The Moorish general Othello is manipulated into thinking that his new wife Desdemona has been carrying on an affair with his lieutenant Michael Cassio when in reality it is all part of the scheme of a bitter ensign named Iago.
Hamlet, son of the king of Denmark, is summoned home for his father's funeral and his mother's wedding to his uncle. In a supernatural episode, he discovers that his uncle, whom he hates anyway, murdered his father. In an incredibly convoluted plot--the most complicated and most interesting in all literature--he manages to (impossible to put this in exact order) feign (or perhaps not to feign) madness, murder the "prime minister," love and then unlove an innocent whom he drives to madness, plot and then unplot against the uncle, direct a play within a play, successfully conspire against the lives of two well-meaning friends, and finally take his revenge on the uncle, but only at the cost of almost every life on stage, including his own and his mother's. Written by
John Brosseau <firstname.lastname@example.org>
Kenneth Branagh offered Gérard Depardieu a small part in the four-hour version of the film out of gratitude for his active support on the release of his first feature Henry V (1989) in France (not only was he the main distributor of the film but also dubbed Branagh's voice on the French version). See more »
As Claudius and Gertrude welcome Hamlet back to Denmark in the throne room, the ladies to the side change places. See more »
I have of late, but wherefore I know not, lost all my mirth, forgone all custom of exercises; and indeed, it goes so heavily with my disposition that this goodly frame, the earth, seems to me a sterile promontory; this most excellent canopy, the air, look you, this brave o'erhanging firmament, this majestical roof fretted with golden fire! Why, it appears no other thing to me than a foul and pestilent congregation of vapours. What a piece of work is man! How noble in reason! How infinite in ...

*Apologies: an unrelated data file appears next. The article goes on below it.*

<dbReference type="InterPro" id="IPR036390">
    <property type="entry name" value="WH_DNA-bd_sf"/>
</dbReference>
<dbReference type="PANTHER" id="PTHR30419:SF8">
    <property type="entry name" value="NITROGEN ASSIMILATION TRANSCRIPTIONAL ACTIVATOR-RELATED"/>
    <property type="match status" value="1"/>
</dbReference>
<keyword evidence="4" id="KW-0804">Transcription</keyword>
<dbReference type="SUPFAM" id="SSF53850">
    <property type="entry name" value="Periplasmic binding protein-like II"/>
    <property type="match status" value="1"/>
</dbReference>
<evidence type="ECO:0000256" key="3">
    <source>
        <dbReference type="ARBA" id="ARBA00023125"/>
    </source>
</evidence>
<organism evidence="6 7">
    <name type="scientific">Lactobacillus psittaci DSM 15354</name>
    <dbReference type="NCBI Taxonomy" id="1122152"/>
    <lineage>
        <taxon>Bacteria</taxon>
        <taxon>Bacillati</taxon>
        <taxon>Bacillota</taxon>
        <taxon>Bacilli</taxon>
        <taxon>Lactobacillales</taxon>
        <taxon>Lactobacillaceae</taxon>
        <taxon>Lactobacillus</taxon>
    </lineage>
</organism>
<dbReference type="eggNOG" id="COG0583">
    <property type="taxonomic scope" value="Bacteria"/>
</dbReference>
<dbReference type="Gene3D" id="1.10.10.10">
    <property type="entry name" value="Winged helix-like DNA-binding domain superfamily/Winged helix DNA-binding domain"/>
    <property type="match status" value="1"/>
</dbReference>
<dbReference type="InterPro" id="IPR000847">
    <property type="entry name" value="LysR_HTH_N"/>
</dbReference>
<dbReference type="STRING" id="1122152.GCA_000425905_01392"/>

See more »
My favorite movie; at last a Hamlet that "CAN make his mind" :)
The actors play wonderfully, especially Kenneth Branagh himself. It's good that Robin Williams got the comedy role of Osiric, otherwise it could be a bit strange to see him in such a production. It is really great that Kenneth decided to use the fullest version of the text, this happens definitely not too often... Thanks to that the viewers can see the whole, not the chosen - by the director - parts. Also - thank God that the film is in a classical form; NO to surrealistic fanfaberies ! Although "Tytus Andronicus" was impressive nevertheless, but still Hamlet is a different story, at least that's my point of view.
20 of 33 people found this review helpful.
Was this review helpful to you?